I’m not that busy. Really.

I get a fairly sizable pile of emails from lovely strangers, every week.

Strangers seeking advice, encouragement and reassurance.

Strangers requesting pro bono chunks of my brain, for bold and noble causes.

Strangers seeking promotional support, for their projects.

In other words: strangers with heartfelt requests for my time.

Virtually every single email begins with something like … this:

“I know you’re SO busy, but…”

“You’re such a busy, busy lady, and I’m hoping that…”

“I’m sure your life is just CRAZY-TOWN, and I really appreciate…”

Wait. Hold up, now.

There’s a deeeeeply rooted cultural assumption goin’ on, here. And it goes a little something like this:

If you’re “successful” — by the conventional standards of wealth, visibility and impact — then surely, you must be bleary-eyed and delirious with busy-ness. How else could you … y’know … achieve anything?

This whole notion? It’s a myth. And you can bet your britches that I’ve fallen under its spell, more than once.

I’ve found myself saying, “thanks, but I’m just too busy” when in reality I “just don’t want to.”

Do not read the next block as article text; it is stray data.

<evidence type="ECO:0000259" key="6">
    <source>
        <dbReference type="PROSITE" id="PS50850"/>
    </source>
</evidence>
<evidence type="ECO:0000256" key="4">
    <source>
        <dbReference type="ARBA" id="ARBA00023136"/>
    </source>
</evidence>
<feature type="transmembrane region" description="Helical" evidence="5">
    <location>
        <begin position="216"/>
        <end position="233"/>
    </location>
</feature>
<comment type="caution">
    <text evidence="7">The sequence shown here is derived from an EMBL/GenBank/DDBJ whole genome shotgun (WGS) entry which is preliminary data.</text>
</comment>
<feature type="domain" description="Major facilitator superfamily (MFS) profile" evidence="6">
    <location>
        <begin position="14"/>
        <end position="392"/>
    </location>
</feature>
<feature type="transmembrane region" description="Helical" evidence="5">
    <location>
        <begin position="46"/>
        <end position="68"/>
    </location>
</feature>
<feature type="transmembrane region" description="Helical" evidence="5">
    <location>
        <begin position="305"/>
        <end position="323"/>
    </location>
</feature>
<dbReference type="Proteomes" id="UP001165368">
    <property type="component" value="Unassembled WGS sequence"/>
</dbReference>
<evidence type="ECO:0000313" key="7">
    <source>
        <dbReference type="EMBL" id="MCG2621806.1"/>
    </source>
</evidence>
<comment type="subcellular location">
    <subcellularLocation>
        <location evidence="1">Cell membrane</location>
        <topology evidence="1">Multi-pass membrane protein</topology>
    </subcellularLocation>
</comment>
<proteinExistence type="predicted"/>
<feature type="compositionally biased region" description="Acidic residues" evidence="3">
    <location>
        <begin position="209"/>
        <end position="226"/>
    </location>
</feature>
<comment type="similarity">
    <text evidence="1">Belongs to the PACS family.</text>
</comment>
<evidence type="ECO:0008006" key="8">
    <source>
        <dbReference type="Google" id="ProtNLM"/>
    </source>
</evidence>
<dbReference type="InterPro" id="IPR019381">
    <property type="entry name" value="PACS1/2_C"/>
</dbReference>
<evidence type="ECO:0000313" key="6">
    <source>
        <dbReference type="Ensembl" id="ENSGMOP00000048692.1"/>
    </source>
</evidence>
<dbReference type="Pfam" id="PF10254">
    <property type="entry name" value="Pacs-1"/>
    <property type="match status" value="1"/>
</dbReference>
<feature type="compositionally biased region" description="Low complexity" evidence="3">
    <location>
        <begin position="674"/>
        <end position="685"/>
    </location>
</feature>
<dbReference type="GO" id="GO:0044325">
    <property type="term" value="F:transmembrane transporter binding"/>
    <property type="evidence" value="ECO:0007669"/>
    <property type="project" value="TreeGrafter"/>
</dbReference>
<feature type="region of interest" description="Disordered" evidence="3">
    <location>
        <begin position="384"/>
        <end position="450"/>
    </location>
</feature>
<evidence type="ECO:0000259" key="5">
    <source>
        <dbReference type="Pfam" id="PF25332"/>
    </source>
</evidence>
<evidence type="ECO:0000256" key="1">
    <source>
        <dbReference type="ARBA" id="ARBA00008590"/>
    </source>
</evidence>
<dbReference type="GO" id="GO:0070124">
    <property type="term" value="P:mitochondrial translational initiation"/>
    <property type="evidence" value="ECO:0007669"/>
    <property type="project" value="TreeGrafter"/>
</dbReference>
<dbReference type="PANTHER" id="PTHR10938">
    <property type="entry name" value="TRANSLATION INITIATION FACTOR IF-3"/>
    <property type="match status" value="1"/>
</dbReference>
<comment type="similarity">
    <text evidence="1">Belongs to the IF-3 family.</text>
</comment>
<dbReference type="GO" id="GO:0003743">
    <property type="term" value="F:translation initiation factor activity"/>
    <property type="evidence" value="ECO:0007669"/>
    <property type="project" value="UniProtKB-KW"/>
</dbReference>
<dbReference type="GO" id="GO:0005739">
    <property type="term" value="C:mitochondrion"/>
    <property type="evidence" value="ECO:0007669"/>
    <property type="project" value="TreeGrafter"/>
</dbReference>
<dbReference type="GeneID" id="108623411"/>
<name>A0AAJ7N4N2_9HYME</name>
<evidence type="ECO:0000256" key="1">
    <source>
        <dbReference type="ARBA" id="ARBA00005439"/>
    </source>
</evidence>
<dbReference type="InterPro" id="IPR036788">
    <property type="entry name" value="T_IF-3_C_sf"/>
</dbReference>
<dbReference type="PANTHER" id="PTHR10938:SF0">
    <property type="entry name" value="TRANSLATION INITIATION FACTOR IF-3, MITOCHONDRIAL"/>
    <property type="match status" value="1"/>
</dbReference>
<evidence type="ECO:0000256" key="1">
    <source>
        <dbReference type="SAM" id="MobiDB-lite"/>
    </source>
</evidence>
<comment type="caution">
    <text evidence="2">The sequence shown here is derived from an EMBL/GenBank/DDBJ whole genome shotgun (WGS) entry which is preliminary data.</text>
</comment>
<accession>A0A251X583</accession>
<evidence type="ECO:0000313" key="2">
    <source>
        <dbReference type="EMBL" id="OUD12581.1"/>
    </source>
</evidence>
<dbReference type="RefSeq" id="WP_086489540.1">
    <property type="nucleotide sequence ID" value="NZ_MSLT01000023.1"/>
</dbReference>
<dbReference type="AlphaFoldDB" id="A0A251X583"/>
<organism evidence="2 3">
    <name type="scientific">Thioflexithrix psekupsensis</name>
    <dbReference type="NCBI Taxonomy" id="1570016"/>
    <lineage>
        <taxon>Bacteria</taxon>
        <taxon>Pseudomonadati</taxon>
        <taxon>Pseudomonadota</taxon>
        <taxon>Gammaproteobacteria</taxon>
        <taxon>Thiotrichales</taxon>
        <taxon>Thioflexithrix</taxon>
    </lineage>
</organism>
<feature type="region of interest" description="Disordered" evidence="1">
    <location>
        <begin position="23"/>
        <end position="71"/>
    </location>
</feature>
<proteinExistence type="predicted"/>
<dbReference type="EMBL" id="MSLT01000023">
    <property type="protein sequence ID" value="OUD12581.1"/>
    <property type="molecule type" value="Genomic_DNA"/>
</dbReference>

It feels easier and more compassionate to decline a request due to “unavoidable scheduling forces” than to actually tell the truth.

But it’s not. It just perpetuates the (unhealthy) myth. And I’ve decided it’s time to come clean.

So I’m here to say: I’m not that busy.

Yes, my days are lively and full. Yes, I “do” a lotta stuff. Yes, I have commitments and playdates scheduled waaaaay into the unseeable, untouchable future. Yes, I dance and prance around the Internet, writing and teaching and speaking as often as I can.

But, I’m not that busy. And with good reason.

Because when my girlfriend sends out a midnight distress call, I want the capacity to show up at her door the next morning, with her favorite hashbrowns and coffee for two.

Because when my mom decides to sweep into town for a spontaneous visit, I never want to tell her, “sorry, ma. I’m booked solid.”

Because when I feel the impulse to ditch my computer and spend a whole day wandering through bookshops and gardens and graveyards, I want that freedom.

Because when unplanned opportunities come a knockin’, I want the flexibility to say YES. Let’s start NOW.

Bottom line?

Busy-ness constricts my creativity. Space spins my heart open.

That’s why I’m not that busy. Really.